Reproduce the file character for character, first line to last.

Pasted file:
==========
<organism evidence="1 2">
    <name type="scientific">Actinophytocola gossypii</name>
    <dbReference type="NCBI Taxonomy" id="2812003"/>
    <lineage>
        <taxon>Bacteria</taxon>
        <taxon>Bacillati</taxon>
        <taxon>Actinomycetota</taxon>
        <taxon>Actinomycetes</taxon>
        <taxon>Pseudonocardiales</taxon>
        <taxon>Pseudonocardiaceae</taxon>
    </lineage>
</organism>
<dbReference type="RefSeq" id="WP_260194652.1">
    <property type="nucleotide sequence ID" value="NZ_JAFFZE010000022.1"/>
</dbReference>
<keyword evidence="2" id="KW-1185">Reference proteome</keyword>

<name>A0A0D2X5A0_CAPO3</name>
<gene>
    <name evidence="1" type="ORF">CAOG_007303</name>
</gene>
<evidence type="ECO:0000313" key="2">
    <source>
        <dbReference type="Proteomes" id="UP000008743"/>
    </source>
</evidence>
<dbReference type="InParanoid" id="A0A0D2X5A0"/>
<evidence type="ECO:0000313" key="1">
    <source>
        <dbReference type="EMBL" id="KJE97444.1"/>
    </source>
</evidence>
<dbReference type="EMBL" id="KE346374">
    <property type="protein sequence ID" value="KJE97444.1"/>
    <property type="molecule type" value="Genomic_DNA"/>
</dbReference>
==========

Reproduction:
<organism evidence="1 2">
    <name type="scientific">Actinophytocola gossypii</name>
    <dbReference type="NCBI Taxonomy" id="2812003"/>
    <lineage>
        <taxon>Bacteria</taxon>
        <taxon>Bacillati</taxon>
        <taxon>Actinomycetota</taxon>
        <taxon>Actinomycetes</taxon>
        <taxon>Pseudonocardiales</taxon>
        <taxon>Pseudonocardiaceae</taxon>
    </lineage>
</organism>
<dbReference type="RefSeq" id="WP_260194652.1">
    <property type="nucleotide sequence ID" value="NZ_JAFFZE010000022.1"/>
</dbReference>
<keyword evidence="2" id="KW-1185">Reference proteome</keyword>

<name>A0A0D2X5A0_CAPO3</name>
<gene>
    <name evidence="1" type="ORF">CAOG_007303</name>
</gene>
<evidence type="ECO:0000313" key="2">
    <source>
        <dbReference type="Proteomes" id="UP000008743"/>
    </source>
</evidence>
<dbReference type="InParanoid" id="A0A0D2X5A0"/>
<evidence type="ECO:0000313" key="1">
    <source>
        <dbReference type="EMBL" id="KJE97444.1"/>
    </source>
</evidence>
<dbReference type="EMBL" id="KE346374">
    <property type="protein sequence ID" value="KJE97444.1"/>
    <property type="molecule type" value="Genomic_DNA"/>
</dbReference>